Zardari removes Farhatullah Babar as spokesperson after critical farewell speech
However, PPP leaders and Babar himself said that he had "resigned" as Zardari's spokesman, and the resignation was accepted by the former president.
"Yes, I resigned this morning as spokesperson of AAZ [Asif Ali Zardari] sb," Babar said in a statement.
In what was his last speech in Senate before his term expires, Babar had on Tuesday warned against the "judicialisation of politics and politicisation of the judiciary" and the existence of a "state within the state."
Babar had said he was distressed that all political parties, including PPP, initially demanded across-the-board accountability — a suggestion to bringing judges and generals under the purview of accountability laws — but suddenly backtracked on it.
The senator's criticism of his party in the speech had angered Zardari, party sources earlier said, adding that Babar was subsequently removed as the spokesman.
#FarhatullahBabar is a #PPP senior and an asset of the party. He is and will remain the #SecretaryGeneral of the #PPPP. His resignation as #Spokesperson of #PresidentAsifZardari has been accepted by him.— Fan Dr Nafisa Shah (@DrNafisaShahFan) March 7, 2018
Farhatullah Babar, who retires from the Senate or upper house of Parliament on March 11 after a six-year term, is regarded as a staunch critic of the security establishment and the policies it has pursued over the years.
“These examples, unfortunately, have reinforced the perception that Pakistan might not be sincere in eliminating all terrorist groups,” he said during the discussion on Tuesday.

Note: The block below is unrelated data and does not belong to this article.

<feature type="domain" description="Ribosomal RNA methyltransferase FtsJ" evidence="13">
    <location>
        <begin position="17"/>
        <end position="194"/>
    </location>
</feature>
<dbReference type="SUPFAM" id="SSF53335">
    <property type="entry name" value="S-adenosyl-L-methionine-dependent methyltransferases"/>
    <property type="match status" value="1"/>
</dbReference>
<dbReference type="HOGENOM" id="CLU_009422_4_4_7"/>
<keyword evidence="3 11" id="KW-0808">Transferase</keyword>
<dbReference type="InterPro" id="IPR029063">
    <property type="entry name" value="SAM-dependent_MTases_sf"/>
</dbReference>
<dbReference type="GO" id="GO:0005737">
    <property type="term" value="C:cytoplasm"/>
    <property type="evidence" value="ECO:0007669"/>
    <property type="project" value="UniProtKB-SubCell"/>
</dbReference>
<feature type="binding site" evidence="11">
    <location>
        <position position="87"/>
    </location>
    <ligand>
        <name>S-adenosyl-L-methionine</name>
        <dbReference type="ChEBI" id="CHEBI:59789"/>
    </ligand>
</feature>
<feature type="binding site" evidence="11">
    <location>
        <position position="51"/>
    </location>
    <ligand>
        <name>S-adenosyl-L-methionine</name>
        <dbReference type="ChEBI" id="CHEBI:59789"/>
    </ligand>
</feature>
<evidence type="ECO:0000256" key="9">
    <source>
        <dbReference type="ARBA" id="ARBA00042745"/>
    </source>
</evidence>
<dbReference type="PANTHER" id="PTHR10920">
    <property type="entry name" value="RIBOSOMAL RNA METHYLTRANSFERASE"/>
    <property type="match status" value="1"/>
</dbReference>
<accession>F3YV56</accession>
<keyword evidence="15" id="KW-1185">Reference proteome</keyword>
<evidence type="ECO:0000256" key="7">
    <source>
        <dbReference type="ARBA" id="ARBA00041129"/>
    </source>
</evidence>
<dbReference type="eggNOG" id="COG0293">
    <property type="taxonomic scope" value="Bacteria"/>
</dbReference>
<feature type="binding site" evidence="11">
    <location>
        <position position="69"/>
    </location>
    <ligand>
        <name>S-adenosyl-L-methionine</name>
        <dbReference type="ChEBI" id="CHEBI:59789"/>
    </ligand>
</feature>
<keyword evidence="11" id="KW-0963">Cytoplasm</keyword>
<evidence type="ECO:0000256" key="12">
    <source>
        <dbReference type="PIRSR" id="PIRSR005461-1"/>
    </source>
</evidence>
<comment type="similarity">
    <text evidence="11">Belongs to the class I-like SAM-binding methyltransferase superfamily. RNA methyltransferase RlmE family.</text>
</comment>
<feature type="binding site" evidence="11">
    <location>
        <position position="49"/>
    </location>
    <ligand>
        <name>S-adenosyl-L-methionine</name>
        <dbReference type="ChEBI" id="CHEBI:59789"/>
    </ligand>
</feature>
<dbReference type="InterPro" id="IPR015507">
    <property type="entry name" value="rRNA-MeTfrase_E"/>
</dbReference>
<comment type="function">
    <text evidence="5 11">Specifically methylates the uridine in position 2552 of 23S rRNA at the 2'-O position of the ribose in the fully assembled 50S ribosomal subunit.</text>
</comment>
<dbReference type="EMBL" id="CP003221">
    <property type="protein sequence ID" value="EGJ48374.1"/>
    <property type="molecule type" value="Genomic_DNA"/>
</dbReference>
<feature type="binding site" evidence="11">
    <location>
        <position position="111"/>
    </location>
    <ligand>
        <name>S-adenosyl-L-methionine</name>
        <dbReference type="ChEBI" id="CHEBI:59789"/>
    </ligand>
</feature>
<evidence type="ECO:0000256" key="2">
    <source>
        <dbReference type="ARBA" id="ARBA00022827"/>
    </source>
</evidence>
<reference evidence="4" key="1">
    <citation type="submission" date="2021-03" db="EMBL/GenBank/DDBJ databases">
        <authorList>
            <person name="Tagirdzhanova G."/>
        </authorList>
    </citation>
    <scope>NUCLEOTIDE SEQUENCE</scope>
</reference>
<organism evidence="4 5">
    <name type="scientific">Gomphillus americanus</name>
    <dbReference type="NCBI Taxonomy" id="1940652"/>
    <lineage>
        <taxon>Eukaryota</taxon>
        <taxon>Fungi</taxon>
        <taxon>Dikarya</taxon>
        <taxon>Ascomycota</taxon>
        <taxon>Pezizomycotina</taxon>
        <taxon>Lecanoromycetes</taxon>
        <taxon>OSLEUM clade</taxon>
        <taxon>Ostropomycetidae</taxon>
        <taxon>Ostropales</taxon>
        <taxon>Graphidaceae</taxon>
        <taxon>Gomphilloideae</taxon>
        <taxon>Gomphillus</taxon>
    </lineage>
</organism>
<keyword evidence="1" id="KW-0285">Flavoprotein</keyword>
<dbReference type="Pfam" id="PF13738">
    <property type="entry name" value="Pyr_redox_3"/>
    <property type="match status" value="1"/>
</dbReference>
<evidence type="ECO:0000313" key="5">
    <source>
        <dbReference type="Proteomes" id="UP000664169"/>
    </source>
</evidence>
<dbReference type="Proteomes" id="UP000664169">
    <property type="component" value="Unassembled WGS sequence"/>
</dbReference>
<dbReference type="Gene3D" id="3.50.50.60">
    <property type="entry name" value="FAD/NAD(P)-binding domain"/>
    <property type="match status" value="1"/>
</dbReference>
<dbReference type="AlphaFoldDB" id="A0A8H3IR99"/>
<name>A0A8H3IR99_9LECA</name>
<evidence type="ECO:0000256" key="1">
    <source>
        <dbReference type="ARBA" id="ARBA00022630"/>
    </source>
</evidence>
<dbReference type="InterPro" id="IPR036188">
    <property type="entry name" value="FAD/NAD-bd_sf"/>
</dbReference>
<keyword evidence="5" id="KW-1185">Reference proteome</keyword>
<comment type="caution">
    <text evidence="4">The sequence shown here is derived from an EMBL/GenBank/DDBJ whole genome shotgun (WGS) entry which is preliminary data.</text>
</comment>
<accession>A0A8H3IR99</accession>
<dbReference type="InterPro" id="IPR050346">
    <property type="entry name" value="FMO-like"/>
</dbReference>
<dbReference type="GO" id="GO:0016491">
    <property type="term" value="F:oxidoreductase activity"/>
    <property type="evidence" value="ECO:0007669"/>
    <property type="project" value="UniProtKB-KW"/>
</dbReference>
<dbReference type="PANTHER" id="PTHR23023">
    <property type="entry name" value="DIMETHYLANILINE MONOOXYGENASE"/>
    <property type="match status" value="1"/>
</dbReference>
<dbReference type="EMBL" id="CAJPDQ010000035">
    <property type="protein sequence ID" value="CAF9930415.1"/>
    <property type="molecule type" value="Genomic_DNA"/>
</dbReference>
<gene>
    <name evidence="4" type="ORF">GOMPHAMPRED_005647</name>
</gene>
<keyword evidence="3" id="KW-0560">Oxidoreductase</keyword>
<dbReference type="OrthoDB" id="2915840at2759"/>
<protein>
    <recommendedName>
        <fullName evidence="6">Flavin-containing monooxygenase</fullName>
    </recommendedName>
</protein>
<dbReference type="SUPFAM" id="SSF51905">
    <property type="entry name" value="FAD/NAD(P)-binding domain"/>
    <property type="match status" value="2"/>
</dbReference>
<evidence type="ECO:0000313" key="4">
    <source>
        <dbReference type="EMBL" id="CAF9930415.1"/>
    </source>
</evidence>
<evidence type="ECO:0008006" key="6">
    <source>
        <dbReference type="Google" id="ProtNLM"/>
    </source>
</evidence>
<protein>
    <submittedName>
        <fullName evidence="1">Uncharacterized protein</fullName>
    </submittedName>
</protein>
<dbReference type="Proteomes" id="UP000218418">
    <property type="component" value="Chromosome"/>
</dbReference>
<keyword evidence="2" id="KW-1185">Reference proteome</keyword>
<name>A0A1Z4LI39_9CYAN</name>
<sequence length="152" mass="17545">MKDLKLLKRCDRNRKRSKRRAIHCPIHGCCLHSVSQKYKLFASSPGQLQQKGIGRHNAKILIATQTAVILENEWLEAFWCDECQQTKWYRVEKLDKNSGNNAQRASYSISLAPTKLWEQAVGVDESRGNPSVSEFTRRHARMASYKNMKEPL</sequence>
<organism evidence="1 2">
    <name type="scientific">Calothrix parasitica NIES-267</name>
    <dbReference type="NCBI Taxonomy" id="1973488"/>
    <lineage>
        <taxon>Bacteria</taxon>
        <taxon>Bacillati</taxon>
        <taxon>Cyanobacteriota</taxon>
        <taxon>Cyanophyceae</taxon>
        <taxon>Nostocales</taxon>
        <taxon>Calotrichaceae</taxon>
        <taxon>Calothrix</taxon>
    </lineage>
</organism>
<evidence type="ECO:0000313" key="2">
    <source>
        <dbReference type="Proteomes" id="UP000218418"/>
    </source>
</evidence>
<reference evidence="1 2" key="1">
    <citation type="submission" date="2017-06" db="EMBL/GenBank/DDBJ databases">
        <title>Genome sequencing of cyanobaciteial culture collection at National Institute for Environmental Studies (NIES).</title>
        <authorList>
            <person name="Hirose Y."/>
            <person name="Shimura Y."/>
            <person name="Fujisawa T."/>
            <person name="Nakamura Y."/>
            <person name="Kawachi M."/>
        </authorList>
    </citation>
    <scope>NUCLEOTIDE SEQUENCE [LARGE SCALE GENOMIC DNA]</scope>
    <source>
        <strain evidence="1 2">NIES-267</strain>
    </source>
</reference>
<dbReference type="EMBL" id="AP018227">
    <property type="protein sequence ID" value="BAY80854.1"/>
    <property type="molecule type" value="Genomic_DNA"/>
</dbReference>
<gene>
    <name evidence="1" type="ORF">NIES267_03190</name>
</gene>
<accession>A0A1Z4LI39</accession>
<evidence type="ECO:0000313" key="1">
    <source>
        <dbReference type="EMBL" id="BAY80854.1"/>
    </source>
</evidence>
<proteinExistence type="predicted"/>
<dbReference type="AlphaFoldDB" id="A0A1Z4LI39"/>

He cited several examples to demonstrate Pakistan’s “total failure” in eradicating certain militant groups. He questioned former Taliban spokesman Ehsanullah Ehsan’s treatment as a “state guest”, especially since he had the “blood of 150 innocent children on his hands.”
Babar was also critical of the authorities for being unable to provide a rationale over the issuance of a national identity card to slain Afghan Taliban leader Mullah Mansour. He said Pakistan has mainstreamed militants and allowed them to form political parties to contest elections.
Speaking about the move to put Pakistan on the FATF’s "grey list" for not doing enough to choke funding for groups such as Jamaat-ud-Dawah and Falah-e-Insaniyat Foundation (FIF), he said this was a consequence of Pakistan’s ignorant approach towards President Donald Trump’s tweet on January 1 that accused Islamabad of giving only “lies and deceit” in return for billions of dollars in aid from Washington.
“Pakistan kept on making fun of this tweet and Trump by calling him mentally ill rather than taking him or his tweet seriously, which no doubt has put Pakistan in serious trouble,” he added.
Babar also said China and Saudi Arabia are significant allies of Pakistan but they had withdrawn their support at the FATF plenary meeting in Paris last month because of “punitive pressure” from the US.
The PPP, however, distanced itself from Babar’s remarks and insisted that they were made in a personal capacity.
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